1.By a Notice of Motion dated February 10, 2020 pursuant to Article 159(2)(d) of the Constitution, Rules 1(2), 35(2) and 42 of the Court of Appeal Rules and Section 3A of the Appellate Jurisdiction Act, the applicant has moved this Court seeking orders that: the court be pleased to recall the wrongfully extracted decree issued by the Deputy Registrar on May 27, 2019 in respect of Nakuru CACA No 223 of 2014 with a view of issuing the appropriate one; and that the costs of the application be provided for.
2.The application is premised on the grounds that: on March 27, 2019 judgment was entered in favour of the applicant with costs; being dissatisfied with the decision, the respondents on March 29, 2019 lodged a Notice of Appeal to the Supreme Court; on May 27, 2019 the respondents extracted a decree that was at variance with the decision of the court; the decree indicates that judgment was in favour of the respondents; the respondents have since presented the incorrect decree to the Land Registrar, Narok who has since cancelled the applicant’s title to land parcel No LR No Narok/Cis-mara/ Ololunga/ 134, hereinafter “the suit land” and re-registered it in the names of the 1st respondent; the 1st respondent was not an appellant in the dismissed appeal; the decree was craftily drafted with a view of having the 1st respondent transfer the suit land to the other respondents; and that, if the decree is not recalled and/or corrected to reflect the judgment of the court, the applicant will be greatly prejudiced as he will lose title to the suit land.
3.The application was supported by the applicant’s affidavit, in which he reiterated the grounds on the face of the application.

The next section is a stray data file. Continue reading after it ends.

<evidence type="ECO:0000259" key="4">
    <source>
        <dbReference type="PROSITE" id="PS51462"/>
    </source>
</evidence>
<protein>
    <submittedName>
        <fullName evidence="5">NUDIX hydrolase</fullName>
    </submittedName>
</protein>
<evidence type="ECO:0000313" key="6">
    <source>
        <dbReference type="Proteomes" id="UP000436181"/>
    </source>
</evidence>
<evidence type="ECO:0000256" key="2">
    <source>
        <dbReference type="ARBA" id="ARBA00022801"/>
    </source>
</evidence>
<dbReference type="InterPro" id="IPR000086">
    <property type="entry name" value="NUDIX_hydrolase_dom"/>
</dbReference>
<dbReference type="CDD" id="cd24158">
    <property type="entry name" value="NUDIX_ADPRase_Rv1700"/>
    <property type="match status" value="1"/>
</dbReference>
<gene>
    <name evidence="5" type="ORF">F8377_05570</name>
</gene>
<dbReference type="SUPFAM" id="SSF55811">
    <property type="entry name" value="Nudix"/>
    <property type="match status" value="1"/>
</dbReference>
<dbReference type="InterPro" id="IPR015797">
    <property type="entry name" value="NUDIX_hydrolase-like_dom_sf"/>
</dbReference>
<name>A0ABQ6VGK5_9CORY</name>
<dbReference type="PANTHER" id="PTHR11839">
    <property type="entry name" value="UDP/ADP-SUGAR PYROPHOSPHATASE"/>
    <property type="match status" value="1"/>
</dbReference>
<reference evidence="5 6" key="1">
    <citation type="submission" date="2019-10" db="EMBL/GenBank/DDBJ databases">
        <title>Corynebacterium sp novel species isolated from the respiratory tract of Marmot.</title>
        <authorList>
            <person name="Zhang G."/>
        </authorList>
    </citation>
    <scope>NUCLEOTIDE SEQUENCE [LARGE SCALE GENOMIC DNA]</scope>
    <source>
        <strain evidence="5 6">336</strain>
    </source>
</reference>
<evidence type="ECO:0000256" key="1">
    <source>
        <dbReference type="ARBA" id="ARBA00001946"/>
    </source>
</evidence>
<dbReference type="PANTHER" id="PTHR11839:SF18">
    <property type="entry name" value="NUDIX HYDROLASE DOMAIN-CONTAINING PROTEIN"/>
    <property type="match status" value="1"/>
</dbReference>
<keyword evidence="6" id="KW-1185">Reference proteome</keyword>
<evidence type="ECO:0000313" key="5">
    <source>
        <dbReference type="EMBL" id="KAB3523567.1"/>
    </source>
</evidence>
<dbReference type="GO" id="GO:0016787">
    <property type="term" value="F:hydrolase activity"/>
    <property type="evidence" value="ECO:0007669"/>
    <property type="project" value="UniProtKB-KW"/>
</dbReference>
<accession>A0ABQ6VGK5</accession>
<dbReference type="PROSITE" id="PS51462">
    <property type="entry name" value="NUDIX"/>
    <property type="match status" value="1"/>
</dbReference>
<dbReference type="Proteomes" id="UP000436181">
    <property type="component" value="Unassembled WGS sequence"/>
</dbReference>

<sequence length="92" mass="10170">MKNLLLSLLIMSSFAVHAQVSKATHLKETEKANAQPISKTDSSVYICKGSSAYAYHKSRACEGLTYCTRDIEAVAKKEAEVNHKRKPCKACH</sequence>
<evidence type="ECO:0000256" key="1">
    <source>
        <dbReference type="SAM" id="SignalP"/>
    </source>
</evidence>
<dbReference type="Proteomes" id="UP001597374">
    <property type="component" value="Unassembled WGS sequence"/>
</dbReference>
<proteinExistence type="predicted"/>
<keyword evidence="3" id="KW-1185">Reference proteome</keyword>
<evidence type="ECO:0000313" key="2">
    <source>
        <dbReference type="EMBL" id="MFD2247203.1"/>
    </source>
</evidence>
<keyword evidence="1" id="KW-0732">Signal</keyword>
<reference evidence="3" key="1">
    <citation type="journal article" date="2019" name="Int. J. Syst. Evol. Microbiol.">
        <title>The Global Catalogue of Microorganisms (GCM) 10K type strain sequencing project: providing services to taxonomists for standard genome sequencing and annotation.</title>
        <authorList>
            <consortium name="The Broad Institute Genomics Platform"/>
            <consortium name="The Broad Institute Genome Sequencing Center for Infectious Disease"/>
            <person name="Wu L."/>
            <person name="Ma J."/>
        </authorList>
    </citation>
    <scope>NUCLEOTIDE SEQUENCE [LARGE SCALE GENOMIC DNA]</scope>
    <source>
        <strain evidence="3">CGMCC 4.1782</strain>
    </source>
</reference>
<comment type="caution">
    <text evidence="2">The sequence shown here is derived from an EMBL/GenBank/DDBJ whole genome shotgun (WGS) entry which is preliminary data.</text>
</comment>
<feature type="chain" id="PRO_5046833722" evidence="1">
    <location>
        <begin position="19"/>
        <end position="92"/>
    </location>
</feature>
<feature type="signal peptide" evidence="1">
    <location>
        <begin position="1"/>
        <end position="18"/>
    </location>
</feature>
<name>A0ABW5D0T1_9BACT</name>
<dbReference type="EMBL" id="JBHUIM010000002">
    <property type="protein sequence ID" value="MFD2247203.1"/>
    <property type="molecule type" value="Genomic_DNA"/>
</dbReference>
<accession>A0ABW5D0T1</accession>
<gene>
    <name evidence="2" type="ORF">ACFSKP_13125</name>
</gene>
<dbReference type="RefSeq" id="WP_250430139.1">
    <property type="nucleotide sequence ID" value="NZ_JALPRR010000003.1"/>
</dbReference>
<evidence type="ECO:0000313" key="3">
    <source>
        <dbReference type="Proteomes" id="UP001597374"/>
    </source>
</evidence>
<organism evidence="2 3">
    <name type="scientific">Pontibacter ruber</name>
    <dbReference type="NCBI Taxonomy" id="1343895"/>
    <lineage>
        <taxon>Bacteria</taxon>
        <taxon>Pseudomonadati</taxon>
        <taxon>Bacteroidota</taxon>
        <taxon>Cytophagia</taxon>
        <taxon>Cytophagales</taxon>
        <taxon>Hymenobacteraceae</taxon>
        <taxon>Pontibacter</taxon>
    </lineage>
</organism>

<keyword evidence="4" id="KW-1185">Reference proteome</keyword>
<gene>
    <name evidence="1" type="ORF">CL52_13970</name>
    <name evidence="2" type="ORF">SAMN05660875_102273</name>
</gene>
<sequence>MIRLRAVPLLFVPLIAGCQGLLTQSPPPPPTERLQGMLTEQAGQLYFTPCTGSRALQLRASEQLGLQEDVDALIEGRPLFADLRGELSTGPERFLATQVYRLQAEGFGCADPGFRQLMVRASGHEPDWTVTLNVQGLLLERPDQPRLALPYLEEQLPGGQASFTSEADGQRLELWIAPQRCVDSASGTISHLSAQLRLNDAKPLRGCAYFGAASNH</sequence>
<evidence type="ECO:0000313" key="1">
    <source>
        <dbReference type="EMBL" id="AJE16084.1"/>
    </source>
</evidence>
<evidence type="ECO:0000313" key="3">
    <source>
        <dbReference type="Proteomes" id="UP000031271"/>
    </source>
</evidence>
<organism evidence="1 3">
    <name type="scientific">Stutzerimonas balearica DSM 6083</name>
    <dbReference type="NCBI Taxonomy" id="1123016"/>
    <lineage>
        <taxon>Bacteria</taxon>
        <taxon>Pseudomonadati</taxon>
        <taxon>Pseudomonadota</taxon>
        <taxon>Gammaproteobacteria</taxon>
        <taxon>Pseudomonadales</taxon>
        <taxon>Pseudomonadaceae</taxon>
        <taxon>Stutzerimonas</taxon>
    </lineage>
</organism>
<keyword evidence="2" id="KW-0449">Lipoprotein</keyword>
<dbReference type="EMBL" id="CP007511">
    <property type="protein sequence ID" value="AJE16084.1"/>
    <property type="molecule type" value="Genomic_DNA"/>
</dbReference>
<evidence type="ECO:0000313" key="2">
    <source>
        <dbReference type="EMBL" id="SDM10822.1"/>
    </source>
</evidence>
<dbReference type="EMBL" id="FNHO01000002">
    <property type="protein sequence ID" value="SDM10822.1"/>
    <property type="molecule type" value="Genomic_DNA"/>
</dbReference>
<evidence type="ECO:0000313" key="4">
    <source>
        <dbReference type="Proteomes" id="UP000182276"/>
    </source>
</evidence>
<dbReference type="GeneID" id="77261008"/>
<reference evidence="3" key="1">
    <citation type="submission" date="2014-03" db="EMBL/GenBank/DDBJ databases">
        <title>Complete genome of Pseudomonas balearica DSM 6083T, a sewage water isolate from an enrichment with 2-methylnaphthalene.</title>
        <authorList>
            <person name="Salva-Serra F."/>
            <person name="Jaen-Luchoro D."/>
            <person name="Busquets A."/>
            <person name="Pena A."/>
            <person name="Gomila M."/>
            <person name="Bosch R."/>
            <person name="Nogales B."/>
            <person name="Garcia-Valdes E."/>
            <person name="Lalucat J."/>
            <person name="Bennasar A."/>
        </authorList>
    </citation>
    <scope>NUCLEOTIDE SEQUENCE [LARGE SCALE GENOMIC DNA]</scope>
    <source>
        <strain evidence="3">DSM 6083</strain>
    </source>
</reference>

4.In his further affidavit, the applicant stated that: he was issued with a certificate of title to the suit land on January 28, 2015 pursuant to the judgment in Kericho HCCC No 9 of 1993; aggrieved by the decision, the respondents lodged an appeal which was subsequently dismissed with costs. The respondents have since fraudulently extracted a decree in their favour; even though the draft decree was not served upon the applicant’s counsel for approval as provided for in the law. The incorrect decree has been used to register the suit land in favour of the 1st respondent, depriving the applicant title to the suit land. Despite being served with the application, by courier, on July 5, 2020 the respondents have failed to file their replying affidavit, and therefore the averments in his affidavit remain uncontroverted.
5.There was no response to the application by the respondents.
6.When the application came up for hearing, counsel relied on their respective written submissions.
7.The applicant submitted that the respondents’ deliberately excluded his counsel from the process of approval of the decree, in contravention of the mandatory requirements of Section 34(2)(a) & (b) of the Appellate Jurisdiction Act. Counsel contended that, judgment having delivered in favour of the applicant, it was upon his counsel to draft the decree and not the respondents. Counsel argued that since the affidavit in support of the application had not been controverted, the issues raised therein should be treated as having been admitted. Citing the case of South Nyanza Sugar Co Ltd v Silvan Ketch  eKLR counsel noted that this court held that the decree in the record of appeal was invalid, having been extracted without approval or notice of settlement.
8.Counsel further submitted that the judgment was delivered in a lucid manner and with exceptional clarity, and the respondents’ counsel was not qualified to elevate the obiter dictum to the ratio decidendi. Counsel maintained that, the decree having been obtained in deceit, the same ought to be recalled.
9.Relying on the decision in Joseph Murangi & another v Beatrice Kainda Kaibiria, Civil Appeal No 175 of 1996, counsel submitted that submissions cannot be a substitute for evidence, and that the court ought to disregard any submissions which were couched as evidence.